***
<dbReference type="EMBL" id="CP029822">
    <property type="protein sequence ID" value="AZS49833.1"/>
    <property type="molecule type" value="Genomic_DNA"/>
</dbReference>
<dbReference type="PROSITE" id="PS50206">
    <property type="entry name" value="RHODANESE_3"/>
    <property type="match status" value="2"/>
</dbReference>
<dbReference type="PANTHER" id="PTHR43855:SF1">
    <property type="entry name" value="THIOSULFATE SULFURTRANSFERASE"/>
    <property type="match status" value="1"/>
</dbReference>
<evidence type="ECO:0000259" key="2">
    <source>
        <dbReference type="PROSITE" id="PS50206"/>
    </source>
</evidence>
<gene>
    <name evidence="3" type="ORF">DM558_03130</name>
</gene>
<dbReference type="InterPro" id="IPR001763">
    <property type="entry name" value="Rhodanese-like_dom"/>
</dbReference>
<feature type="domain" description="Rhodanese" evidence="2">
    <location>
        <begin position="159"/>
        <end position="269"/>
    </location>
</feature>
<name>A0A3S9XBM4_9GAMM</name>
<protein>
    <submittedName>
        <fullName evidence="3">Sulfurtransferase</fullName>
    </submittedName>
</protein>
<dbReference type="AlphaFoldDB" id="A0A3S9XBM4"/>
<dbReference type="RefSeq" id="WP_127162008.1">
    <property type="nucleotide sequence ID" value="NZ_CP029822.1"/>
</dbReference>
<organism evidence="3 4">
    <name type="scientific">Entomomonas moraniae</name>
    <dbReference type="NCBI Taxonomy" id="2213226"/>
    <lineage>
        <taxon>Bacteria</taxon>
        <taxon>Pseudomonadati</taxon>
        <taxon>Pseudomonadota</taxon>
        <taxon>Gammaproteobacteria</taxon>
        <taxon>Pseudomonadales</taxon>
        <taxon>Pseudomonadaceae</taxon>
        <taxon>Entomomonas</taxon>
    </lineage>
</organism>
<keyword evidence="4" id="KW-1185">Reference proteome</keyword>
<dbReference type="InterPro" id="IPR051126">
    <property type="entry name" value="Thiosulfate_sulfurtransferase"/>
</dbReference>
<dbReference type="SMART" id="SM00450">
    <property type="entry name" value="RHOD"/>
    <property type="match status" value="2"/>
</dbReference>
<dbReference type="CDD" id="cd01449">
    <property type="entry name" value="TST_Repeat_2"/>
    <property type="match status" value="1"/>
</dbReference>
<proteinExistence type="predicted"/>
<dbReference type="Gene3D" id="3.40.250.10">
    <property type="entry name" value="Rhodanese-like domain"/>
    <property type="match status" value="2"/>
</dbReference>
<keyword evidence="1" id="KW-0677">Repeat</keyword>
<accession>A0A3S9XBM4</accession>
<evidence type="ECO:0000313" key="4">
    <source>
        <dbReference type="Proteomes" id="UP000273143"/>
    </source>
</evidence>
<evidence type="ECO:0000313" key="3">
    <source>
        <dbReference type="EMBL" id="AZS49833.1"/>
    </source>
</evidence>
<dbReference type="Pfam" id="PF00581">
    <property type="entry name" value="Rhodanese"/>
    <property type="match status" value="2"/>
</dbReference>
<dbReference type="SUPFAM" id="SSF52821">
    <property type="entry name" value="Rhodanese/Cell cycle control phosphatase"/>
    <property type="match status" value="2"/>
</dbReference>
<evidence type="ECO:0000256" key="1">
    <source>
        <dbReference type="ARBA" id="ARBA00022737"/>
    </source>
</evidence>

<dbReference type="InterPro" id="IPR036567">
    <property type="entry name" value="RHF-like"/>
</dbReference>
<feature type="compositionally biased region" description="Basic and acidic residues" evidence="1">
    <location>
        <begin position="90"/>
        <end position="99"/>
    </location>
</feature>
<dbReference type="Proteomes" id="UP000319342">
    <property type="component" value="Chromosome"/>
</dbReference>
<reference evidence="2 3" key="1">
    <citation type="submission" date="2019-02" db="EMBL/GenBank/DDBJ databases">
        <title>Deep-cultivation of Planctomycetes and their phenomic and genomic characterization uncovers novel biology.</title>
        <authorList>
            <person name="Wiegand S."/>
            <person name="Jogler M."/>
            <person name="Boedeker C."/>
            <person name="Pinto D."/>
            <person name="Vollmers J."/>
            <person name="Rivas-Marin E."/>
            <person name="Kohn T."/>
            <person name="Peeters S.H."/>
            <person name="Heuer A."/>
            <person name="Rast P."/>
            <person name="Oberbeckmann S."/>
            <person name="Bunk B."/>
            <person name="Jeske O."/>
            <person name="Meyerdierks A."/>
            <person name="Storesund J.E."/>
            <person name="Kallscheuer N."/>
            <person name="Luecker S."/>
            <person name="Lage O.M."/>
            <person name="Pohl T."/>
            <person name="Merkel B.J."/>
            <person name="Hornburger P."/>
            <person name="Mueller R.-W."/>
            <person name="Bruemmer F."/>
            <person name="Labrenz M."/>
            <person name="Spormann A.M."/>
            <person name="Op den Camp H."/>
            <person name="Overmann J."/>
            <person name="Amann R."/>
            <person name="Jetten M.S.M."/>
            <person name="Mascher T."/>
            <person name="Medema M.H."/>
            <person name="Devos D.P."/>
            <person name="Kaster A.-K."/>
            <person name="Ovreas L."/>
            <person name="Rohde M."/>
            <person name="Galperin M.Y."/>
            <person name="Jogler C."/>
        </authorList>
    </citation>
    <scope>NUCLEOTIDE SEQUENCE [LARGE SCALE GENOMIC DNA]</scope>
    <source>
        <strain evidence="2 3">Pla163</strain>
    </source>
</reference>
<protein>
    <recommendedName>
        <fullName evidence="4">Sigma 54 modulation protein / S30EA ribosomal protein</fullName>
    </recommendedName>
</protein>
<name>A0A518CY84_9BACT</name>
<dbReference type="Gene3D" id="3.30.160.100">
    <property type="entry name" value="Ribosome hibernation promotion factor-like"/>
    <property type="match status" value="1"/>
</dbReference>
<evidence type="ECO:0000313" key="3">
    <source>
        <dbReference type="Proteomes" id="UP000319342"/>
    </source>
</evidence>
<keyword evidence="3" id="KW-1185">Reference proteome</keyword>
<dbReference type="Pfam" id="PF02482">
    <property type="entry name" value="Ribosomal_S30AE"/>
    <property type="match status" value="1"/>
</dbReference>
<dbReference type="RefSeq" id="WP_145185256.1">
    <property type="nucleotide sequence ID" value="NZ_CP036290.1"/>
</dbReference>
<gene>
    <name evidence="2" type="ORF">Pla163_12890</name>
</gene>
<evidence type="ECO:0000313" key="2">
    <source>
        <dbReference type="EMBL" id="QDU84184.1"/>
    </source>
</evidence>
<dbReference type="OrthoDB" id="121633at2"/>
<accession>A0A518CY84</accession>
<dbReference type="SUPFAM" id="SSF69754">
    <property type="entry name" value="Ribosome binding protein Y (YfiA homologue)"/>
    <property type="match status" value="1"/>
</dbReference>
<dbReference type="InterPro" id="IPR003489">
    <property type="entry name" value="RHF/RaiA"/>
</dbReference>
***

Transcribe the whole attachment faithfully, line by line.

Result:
<dbReference type="EMBL" id="CP029822">
    <property type="protein sequence ID" value="AZS49833.1"/>
    <property type="molecule type" value="Genomic_DNA"/>
</dbReference>
<dbReference type="PROSITE" id="PS50206">
    <property type="entry name" value="RHODANESE_3"/>
    <property type="match status" value="2"/>
</dbReference>
<dbReference type="PANTHER" id="PTHR43855:SF1">
    <property type="entry name" value="THIOSULFATE SULFURTRANSFERASE"/>
    <property type="match status" value="1"/>
</dbReference>
<evidence type="ECO:0000259" key="2">
    <source>
        <dbReference type="PROSITE" id="PS50206"/>
    </source>
</evidence>
<gene>
    <name evidence="3" type="ORF">DM558_03130</name>
</gene>
<dbReference type="InterPro" id="IPR001763">
    <property type="entry name" value="Rhodanese-like_dom"/>
</dbReference>
<feature type="domain" description="Rhodanese" evidence="2">
    <location>
        <begin position="159"/>
        <end position="269"/>
    </location>
</feature>
<name>A0A3S9XBM4_9GAMM</name>
<protein>
    <submittedName>
        <fullName evidence="3">Sulfurtransferase</fullName>
    </submittedName>
</protein>
<dbReference type="AlphaFoldDB" id="A0A3S9XBM4"/>
<dbReference type="RefSeq" id="WP_127162008.1">
    <property type="nucleotide sequence ID" value="NZ_CP029822.1"/>
</dbReference>
<organism evidence="3 4">
    <name type="scientific">Entomomonas moraniae</name>
    <dbReference type="NCBI Taxonomy" id="2213226"/>
    <lineage>
        <taxon>Bacteria</taxon>
        <taxon>Pseudomonadati</taxon>
        <taxon>Pseudomonadota</taxon>
        <taxon>Gammaproteobacteria</taxon>
        <taxon>Pseudomonadales</taxon>
        <taxon>Pseudomonadaceae</taxon>
        <taxon>Entomomonas</taxon>
    </lineage>
</organism>
<keyword evidence="4" id="KW-1185">Reference proteome</keyword>
<dbReference type="InterPro" id="IPR051126">
    <property type="entry name" value="Thiosulfate_sulfurtransferase"/>
</dbReference>
<dbReference type="SMART" id="SM00450">
    <property type="entry name" value="RHOD"/>
    <property type="match status" value="2"/>
</dbReference>
<dbReference type="CDD" id="cd01449">
    <property type="entry name" value="TST_Repeat_2"/>
    <property type="match status" value="1"/>
</dbReference>
<proteinExistence type="predicted"/>
<dbReference type="Gene3D" id="3.40.250.10">
    <property type="entry name" value="Rhodanese-like domain"/>
    <property type="match status" value="2"/>
</dbReference>
<keyword evidence="1" id="KW-0677">Repeat</keyword>
<accession>A0A3S9XBM4</accession>
<evidence type="ECO:0000313" key="4">
    <source>
        <dbReference type="Proteomes" id="UP000273143"/>
    </source>
</evidence>
<evidence type="ECO:0000313" key="3">
    <source>
        <dbReference type="EMBL" id="AZS49833.1"/>
    </source>
</evidence>
<dbReference type="Pfam" id="PF00581">
    <property type="entry name" value="Rhodanese"/>
    <property type="match status" value="2"/>
</dbReference>
<dbReference type="SUPFAM" id="SSF52821">
    <property type="entry name" value="Rhodanese/Cell cycle control phosphatase"/>
    <property type="match status" value="2"/>
</dbReference>
<evidence type="ECO:0000256" key="1">
    <source>
        <dbReference type="ARBA" id="ARBA00022737"/>
    </source>
</evidence>

<dbReference type="InterPro" id="IPR036567">
    <property type="entry name" value="RHF-like"/>
</dbReference>
<feature type="compositionally biased region" description="Basic and acidic residues" evidence="1">
    <location>
        <begin position="90"/>
        <end position="99"/>
    </location>
</feature>
<dbReference type="Proteomes" id="UP000319342">
    <property type="component" value="Chromosome"/>
</dbReference>
<reference evidence="2 3" key="1">
    <citation type="submission" date="2019-02" db="EMBL/GenBank/DDBJ databases">
        <title>Deep-cultivation of Planctomycetes and their phenomic and genomic characterization uncovers novel biology.</title>
        <authorList>
            <person name="Wiegand S."/>
            <person name="Jogler M."/>
            <person name="Boedeker C."/>
            <person name="Pinto D."/>
            <person name="Vollmers J."/>
            <person name="Rivas-Marin E."/>
            <person name="Kohn T."/>
            <person name="Peeters S.H."/>
            <person name="Heuer A."/>
            <person name="Rast P."/>
            <person name="Oberbeckmann S."/>
            <person name="Bunk B."/>
            <person name="Jeske O."/>
            <person name="Meyerdierks A."/>
            <person name="Storesund J.E."/>
            <person name="Kallscheuer N."/>
            <person name="Luecker S."/>
            <person name="Lage O.M."/>
            <person name="Pohl T."/>
            <person name="Merkel B.J."/>
            <person name="Hornburger P."/>
            <person name="Mueller R.-W."/>
            <person name="Bruemmer F."/>
            <person name="Labrenz M."/>
            <person name="Spormann A.M."/>
            <person name="Op den Camp H."/>
            <person name="Overmann J."/>
            <person name="Amann R."/>
            <person name="Jetten M.S.M."/>
            <person name="Mascher T."/>
            <person name="Medema M.H."/>
            <person name="Devos D.P."/>
            <person name="Kaster A.-K."/>
            <person name="Ovreas L."/>
            <person name="Rohde M."/>
            <person name="Galperin M.Y."/>
            <person name="Jogler C."/>
        </authorList>
    </citation>
    <scope>NUCLEOTIDE SEQUENCE [LARGE SCALE GENOMIC DNA]</scope>
    <source>
        <strain evidence="2 3">Pla163</strain>
    </source>
</reference>
<protein>
    <recommendedName>
        <fullName evidence="4">Sigma 54 modulation protein / S30EA ribosomal protein</fullName>
    </recommendedName>
</protein>
<name>A0A518CY84_9BACT</name>
<dbReference type="Gene3D" id="3.30.160.100">
    <property type="entry name" value="Ribosome hibernation promotion factor-like"/>
    <property type="match status" value="1"/>
</dbReference>
<evidence type="ECO:0000313" key="3">
    <source>
        <dbReference type="Proteomes" id="UP000319342"/>
    </source>
</evidence>
<keyword evidence="3" id="KW-1185">Reference proteome</keyword>
<dbReference type="Pfam" id="PF02482">
    <property type="entry name" value="Ribosomal_S30AE"/>
    <property type="match status" value="1"/>
</dbReference>
<dbReference type="RefSeq" id="WP_145185256.1">
    <property type="nucleotide sequence ID" value="NZ_CP036290.1"/>
</dbReference>
<gene>
    <name evidence="2" type="ORF">Pla163_12890</name>
</gene>
<evidence type="ECO:0000313" key="2">
    <source>
        <dbReference type="EMBL" id="QDU84184.1"/>
    </source>
</evidence>
<dbReference type="OrthoDB" id="121633at2"/>
<accession>A0A518CY84</accession>
<dbReference type="SUPFAM" id="SSF69754">
    <property type="entry name" value="Ribosome binding protein Y (YfiA homologue)"/>
    <property type="match status" value="1"/>
</dbReference>
<dbReference type="InterPro" id="IPR003489">
    <property type="entry name" value="RHF/RaiA"/>
</dbReference>